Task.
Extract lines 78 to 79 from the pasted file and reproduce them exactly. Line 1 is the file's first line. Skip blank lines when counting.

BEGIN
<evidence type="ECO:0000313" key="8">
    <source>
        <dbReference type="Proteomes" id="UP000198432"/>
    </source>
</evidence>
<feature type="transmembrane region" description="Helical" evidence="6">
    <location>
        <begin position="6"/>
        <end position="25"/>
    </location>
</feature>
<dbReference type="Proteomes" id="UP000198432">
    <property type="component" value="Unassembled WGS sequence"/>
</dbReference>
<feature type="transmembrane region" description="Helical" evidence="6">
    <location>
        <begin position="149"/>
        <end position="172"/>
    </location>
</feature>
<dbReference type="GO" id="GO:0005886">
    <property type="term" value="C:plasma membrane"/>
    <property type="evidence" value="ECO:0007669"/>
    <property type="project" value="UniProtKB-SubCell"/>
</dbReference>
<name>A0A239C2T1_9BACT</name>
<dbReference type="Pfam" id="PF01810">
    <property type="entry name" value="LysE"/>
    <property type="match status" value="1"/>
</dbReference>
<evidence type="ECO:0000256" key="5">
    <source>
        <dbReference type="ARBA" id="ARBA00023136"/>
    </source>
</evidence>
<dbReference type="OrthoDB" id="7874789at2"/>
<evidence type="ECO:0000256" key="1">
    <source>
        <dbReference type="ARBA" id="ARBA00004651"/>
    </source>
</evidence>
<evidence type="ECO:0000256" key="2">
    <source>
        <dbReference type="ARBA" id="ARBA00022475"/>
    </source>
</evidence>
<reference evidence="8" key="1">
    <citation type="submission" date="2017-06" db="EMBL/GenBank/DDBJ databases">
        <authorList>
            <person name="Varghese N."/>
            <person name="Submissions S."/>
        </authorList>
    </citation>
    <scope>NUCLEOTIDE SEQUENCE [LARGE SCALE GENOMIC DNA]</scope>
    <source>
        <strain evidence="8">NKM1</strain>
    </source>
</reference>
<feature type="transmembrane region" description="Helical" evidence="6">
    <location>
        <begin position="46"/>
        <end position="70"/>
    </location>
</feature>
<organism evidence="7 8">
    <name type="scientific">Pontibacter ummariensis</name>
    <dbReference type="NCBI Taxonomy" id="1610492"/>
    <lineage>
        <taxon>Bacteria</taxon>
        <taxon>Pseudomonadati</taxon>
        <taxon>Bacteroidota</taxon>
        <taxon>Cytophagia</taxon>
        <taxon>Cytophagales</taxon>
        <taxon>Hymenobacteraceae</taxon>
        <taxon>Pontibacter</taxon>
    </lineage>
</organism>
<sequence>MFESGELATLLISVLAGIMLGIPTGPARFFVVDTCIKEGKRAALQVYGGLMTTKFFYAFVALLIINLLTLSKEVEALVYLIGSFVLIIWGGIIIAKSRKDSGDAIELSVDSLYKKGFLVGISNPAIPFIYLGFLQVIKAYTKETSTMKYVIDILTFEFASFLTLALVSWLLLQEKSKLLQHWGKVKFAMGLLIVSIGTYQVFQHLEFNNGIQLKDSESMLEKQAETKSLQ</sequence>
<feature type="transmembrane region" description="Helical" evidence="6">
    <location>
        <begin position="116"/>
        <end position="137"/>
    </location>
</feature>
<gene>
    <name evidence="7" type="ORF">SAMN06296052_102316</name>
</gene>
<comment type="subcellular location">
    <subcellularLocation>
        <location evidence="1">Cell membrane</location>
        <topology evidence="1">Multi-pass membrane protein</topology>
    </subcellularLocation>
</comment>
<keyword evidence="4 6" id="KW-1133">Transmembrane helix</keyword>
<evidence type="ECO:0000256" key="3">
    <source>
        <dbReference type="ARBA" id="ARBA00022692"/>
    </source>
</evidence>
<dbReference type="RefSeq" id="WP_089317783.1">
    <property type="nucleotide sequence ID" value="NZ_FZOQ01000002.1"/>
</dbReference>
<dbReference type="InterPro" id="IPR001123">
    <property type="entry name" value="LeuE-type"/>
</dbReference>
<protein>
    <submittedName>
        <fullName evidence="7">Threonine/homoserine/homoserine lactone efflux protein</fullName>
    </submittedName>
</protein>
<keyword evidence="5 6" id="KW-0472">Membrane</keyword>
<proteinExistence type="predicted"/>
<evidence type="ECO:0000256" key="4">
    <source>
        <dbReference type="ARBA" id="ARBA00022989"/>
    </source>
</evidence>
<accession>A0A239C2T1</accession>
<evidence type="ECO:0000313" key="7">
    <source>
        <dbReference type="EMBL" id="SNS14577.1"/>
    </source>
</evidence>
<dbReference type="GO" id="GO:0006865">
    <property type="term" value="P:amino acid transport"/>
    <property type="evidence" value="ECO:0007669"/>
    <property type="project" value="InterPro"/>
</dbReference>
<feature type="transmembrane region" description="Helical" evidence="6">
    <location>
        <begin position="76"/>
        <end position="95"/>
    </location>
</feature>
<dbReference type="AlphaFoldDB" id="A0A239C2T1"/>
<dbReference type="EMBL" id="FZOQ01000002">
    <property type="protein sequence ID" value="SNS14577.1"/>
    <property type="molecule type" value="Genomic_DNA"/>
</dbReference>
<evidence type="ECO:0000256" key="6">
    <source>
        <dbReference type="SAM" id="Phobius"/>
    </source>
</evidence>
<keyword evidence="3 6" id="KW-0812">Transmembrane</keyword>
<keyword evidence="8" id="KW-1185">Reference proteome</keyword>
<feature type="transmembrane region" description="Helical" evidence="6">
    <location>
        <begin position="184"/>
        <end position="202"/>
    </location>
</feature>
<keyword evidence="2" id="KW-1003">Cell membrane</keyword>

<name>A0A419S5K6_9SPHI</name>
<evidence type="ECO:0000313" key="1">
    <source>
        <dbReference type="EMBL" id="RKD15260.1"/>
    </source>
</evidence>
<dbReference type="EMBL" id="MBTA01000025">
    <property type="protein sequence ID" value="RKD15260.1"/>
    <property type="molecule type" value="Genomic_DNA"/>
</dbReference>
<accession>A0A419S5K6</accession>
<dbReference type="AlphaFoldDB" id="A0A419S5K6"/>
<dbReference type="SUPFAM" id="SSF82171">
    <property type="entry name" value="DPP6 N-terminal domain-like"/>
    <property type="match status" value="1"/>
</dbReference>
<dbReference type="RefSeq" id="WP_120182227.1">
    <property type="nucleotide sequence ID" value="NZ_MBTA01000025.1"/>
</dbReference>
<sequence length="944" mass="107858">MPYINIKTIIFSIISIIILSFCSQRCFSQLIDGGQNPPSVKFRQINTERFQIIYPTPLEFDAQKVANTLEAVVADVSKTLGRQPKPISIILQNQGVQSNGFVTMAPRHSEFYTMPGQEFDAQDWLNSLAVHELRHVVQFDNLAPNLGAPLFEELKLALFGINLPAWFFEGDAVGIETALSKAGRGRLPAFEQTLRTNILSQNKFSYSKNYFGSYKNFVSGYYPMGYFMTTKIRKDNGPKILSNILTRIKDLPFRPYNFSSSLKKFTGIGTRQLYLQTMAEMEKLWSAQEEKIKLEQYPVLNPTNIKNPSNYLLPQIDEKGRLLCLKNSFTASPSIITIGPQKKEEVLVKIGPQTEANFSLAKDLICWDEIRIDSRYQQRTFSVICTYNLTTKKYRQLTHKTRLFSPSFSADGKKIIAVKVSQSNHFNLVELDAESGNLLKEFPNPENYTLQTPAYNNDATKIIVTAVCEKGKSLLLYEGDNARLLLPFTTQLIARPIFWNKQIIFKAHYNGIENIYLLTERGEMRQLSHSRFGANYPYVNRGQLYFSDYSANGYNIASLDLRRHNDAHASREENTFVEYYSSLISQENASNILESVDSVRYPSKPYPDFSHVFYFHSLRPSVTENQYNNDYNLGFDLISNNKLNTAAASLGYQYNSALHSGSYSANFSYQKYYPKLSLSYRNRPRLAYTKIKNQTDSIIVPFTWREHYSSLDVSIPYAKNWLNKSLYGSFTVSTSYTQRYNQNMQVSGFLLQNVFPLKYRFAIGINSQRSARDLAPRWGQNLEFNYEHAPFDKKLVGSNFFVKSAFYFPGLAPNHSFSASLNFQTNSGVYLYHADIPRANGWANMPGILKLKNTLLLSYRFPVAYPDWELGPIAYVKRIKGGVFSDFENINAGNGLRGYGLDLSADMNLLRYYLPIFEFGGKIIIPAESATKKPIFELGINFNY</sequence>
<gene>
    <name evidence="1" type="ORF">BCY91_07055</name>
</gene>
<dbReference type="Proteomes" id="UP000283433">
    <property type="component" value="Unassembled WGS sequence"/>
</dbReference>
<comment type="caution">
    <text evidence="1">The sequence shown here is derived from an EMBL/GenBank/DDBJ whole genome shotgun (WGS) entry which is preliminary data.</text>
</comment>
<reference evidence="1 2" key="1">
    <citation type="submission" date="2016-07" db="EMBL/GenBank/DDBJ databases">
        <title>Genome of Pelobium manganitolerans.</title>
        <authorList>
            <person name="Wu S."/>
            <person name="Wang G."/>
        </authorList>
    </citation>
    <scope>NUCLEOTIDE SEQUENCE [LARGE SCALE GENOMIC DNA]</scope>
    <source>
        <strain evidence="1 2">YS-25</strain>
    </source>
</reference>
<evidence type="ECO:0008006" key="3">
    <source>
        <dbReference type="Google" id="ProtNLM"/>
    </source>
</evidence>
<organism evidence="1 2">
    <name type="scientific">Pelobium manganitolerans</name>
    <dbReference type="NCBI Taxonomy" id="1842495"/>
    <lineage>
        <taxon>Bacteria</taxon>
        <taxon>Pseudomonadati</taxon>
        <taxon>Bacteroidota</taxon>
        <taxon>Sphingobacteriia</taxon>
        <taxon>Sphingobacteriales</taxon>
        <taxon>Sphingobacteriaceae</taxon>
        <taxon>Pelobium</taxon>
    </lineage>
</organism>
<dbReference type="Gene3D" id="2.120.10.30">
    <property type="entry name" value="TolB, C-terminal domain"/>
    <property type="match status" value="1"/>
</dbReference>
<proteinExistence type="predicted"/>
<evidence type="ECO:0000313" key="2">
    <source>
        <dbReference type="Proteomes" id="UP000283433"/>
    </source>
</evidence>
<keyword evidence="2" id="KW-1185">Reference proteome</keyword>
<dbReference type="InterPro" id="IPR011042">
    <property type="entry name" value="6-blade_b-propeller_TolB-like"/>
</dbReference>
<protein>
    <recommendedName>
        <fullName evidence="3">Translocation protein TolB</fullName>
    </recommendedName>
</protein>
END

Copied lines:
<sequence>MFESGELATLLISVLAGIMLGIPTGPARFFVVDTCIKEGKRAALQVYGGLMTTKFFYAFVALLIINLLTLSKEVEALVYLIGSFVLIIWGGIIIAKSRKDSGDAIELSVDSLYKKGFLVGISNPAIPFIYLGFLQVIKAYTKETSTMKYVIDILTFEFASFLTLALVSWLLLQEKSKLLQHWGKVKFAMGLLIVSIGTYQVFQHLEFNNGIQLKDSESMLEKQAETKSLQ</sequence>
<feature type="transmembrane region" description="Helical" evidence="6">